And finally, I can't mention cake without extolling the virtues of the lovely friend who, as we sat sadly in the pouring rain at Fletcher Moss Park on Friday night watching Heartbreak's Pride and Prejudice, produced a Tupperware box full of homemade blueberry and pecan cake. You know who you are, and I'm honestly not sure I would have got through the second half without you.

Saturday, 27 August 2011

Smoak Bar and Grill at Manchester Malmaison - Local Girl in Too-Full-For-Cheese Shocker

It strikes me that, by and large, hotel restaurants must be a tricky thing to get right. I fear that for many of us, raised on a diet of sitcoms from the 1970s and 80s, the image that prevails is one of a very tall, quite silly man goose-stepping his way around the tables of some astonished, weeping tourists, while a small Spanish man drops trays and gets smacked around the head (yes - I actually thought Andrew Sachs was Spanish - I was very young). I have eaten in some truly dreadful hotel restaurants, utterly beige in their soullessness, and peopled almost entirely by unhappy couples pushing little pieces of very anaemic fish around their plates.

I have also been to some rip-snorting hotel bars and restaurants, which have taken the sensible route of thinking, "I know! Let us simply concentrate on designing and running a really good bar or restaurant, that loads of people would want to come to, and give them lovely food and drink in an atmosphere not resembling that of a funeral parlour - and then we'll run a nice hotel as well." The very best hotel bar I have ever been to was at a nice little place on the outskirts of Edinburgh - they made Bloody Marys with fiercely hot chilli vodka, and ran a quiz where someone would come round with an enormous carrier bag full of packets of crisps between games, prompting an unseemly fight over the last bag of prawn cocktail between the hundreds of happy locals who were happy to patronise this excellent bar that just happened to have handy rooms attached.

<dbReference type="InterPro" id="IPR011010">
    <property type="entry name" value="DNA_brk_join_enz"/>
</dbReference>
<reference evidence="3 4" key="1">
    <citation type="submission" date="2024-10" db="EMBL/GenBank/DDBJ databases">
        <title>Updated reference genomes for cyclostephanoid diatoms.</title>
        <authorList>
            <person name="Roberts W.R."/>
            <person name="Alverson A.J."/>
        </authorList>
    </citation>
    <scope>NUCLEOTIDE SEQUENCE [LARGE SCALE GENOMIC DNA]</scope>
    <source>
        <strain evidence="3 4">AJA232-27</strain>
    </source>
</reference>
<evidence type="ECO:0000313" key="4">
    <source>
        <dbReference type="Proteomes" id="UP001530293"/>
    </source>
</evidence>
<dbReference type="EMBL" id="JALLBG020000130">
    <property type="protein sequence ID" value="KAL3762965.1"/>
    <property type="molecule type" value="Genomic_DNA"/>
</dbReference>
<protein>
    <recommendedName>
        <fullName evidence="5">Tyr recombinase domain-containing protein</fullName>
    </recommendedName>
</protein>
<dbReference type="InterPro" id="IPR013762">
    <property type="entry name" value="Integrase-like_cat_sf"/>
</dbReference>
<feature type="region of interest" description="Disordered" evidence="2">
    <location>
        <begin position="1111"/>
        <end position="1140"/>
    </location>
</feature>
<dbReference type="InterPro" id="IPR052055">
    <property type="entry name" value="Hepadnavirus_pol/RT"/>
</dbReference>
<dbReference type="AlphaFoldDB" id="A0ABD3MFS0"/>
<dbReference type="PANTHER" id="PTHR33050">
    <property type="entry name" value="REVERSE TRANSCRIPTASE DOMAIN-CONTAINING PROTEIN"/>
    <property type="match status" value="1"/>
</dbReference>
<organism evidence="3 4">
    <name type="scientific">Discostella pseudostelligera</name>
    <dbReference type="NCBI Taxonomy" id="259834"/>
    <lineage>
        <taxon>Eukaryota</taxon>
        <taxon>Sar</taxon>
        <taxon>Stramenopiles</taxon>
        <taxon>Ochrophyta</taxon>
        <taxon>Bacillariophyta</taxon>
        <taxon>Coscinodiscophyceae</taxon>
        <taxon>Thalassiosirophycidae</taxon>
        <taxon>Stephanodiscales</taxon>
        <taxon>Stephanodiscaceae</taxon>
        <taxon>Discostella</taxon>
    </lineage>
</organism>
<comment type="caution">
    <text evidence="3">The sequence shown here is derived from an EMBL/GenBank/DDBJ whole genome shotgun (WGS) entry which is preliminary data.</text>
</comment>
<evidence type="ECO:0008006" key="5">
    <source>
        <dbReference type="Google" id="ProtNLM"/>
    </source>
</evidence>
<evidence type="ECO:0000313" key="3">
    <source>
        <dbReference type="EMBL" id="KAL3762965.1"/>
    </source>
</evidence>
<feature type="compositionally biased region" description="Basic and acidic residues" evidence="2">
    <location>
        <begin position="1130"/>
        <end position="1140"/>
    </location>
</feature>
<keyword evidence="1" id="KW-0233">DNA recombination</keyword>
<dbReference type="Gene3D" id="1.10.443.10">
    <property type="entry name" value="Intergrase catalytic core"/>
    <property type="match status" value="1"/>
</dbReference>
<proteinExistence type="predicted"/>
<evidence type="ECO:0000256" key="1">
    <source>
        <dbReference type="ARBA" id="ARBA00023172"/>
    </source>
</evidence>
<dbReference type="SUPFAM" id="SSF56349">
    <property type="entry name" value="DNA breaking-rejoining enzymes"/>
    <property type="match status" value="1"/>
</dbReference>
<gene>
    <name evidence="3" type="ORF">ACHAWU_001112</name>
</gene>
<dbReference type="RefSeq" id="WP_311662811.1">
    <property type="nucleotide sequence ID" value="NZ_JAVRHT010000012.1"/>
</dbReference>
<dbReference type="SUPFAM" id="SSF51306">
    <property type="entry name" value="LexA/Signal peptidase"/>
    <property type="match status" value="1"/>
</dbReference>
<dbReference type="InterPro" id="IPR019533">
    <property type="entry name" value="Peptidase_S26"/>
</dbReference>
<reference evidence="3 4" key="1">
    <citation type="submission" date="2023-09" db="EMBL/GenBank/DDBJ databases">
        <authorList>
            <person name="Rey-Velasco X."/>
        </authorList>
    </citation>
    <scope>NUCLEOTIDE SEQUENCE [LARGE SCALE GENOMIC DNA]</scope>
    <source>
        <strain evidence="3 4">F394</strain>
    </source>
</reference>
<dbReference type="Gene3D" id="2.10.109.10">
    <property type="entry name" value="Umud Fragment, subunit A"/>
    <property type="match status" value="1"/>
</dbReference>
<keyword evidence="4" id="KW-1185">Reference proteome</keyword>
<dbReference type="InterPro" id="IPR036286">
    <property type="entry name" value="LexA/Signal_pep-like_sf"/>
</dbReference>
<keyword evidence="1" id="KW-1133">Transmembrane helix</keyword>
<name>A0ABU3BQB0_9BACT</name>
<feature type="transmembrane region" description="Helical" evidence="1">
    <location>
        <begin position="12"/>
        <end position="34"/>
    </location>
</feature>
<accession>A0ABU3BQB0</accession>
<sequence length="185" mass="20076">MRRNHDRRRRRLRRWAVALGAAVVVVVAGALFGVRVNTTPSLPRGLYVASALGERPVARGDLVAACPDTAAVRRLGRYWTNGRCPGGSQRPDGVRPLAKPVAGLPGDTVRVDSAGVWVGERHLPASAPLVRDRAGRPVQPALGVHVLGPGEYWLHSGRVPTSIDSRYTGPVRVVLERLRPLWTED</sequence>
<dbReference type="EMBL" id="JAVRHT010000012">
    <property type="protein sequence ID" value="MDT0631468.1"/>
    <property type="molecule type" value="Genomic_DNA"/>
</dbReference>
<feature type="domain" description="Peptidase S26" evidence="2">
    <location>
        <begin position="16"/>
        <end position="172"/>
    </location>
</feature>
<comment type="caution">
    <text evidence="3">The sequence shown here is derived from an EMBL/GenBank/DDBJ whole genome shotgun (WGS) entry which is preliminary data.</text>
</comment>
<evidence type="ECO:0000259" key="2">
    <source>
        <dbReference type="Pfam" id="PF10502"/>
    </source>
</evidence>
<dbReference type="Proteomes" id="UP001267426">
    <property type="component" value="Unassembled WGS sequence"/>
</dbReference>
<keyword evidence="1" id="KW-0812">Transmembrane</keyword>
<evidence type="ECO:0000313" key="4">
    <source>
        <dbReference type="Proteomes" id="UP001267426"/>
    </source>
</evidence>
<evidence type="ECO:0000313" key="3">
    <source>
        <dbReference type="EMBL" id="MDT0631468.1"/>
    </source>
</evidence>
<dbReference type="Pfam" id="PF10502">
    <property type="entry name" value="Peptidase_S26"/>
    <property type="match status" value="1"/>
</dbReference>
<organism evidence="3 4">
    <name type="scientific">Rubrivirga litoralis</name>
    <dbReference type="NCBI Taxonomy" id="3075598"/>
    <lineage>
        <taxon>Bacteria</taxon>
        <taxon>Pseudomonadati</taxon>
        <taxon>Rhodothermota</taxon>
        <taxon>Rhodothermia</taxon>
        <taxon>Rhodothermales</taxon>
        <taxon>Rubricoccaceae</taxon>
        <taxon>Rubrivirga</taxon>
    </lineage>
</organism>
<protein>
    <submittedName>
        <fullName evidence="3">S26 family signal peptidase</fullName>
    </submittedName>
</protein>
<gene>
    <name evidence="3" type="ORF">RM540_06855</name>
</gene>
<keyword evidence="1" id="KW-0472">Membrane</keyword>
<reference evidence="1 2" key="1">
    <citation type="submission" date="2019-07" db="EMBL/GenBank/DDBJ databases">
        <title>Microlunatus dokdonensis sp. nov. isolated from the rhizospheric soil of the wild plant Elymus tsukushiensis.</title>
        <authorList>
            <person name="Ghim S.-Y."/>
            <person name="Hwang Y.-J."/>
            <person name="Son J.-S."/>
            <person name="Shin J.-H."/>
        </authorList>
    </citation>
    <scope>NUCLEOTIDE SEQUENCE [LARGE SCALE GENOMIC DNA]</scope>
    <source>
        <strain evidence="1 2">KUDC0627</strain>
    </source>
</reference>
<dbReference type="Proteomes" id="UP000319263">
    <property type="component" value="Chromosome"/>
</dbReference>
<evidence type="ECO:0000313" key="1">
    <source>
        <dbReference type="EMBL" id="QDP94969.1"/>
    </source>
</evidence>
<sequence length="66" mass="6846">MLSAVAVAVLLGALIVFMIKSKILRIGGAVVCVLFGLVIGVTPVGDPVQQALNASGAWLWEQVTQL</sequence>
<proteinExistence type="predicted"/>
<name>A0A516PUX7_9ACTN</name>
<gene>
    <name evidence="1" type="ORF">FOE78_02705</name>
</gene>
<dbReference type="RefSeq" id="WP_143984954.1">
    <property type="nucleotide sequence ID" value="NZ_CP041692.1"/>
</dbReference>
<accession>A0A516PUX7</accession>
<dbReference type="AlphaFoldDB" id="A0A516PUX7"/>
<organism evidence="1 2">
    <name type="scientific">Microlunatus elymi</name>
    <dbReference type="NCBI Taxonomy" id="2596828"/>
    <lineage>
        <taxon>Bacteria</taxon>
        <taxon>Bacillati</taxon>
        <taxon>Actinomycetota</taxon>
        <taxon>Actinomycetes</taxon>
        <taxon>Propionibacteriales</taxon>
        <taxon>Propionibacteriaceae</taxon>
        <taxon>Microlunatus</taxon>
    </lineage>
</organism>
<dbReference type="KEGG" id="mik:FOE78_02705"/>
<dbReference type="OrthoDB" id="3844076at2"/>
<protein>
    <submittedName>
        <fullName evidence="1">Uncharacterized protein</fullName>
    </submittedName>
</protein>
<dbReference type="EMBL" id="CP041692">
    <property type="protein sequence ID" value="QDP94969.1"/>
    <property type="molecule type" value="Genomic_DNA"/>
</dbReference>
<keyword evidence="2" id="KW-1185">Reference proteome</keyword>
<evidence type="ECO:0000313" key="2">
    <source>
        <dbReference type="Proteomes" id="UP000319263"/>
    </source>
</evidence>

For similar reasons, I applaud Smoak Bar and Grill, the new restaurant that has replaced the Brasserie at Manchester's Malmaison. On a Thursday night, the place was packed - full of youngish, cheerful people who were eating and drinking here because they wanted to, not because they had to - a huge compliment to a new restaurant in a part of Manchester not short of places to eat. Here is why we loved it:

1. The menu. As its name suggests, Smoak is primarily a steak restaurant, specialising in succulent slabs of meat grilled to perfection over oak smoked chips (more of that in a minute). However, the menu is impressively extensive: I have already ear-marked a further half dozen dishes I must come back and try - top of the list for next time is the rare breed chop with pulled pork, served with coleslaw, cornbread and fried onions. There are a few vegetarian dishes on the menu, but as our table offered a clear view of the restaurant's butchery (basically some tasty animal carcasses hanging in a glass case), it might be a little thoughtless to bring your herbivorous friends here anyway.

2. The staff. The people who work here are simply lovely, and give the impression that they enjoy their jobs very much. From the charming young barman who assured us that ALL their cocktails were both hangover and calorie free, particularly the cream-based ones (fictitiously, it turned out - NEVER trust a winking barman is a life lesson I have clearly learned far too late) to the cheeky waiter who took one look at my licked-clean dessert plate and said "well yes - I can see you didn't enjoy that at all", all were cheerful, funny and friendly - a delight.

3. The grungy-in-a-good-way atmosphere. This might just be the point that divides opinion over Smoak - this is a dark, sexy warehouse of a space, with bright red seating and tables crammed in close together (all the better for noseying at what your neighbours are eating, is what I say), and The Killers playing at high volume over the noisy clink of cutlery and the buzz of cheery, after-work conversation. The staff wear t-shirts, and happily dollop ketchup onto the side of your plate if that is what you so desire; the wine is served in tumblers and the water from space-ace metallic beakers. We loved all of this, but it IS brave to serve high-end food and drink (at reasonably high-end prices) in this kind of deliberately casual atmosphere; we were disappointed to see, for example, that all of the neighbouring tables had spurned their tumblers and asked for proper wine glasses instead (which were brought instantly, without resentment).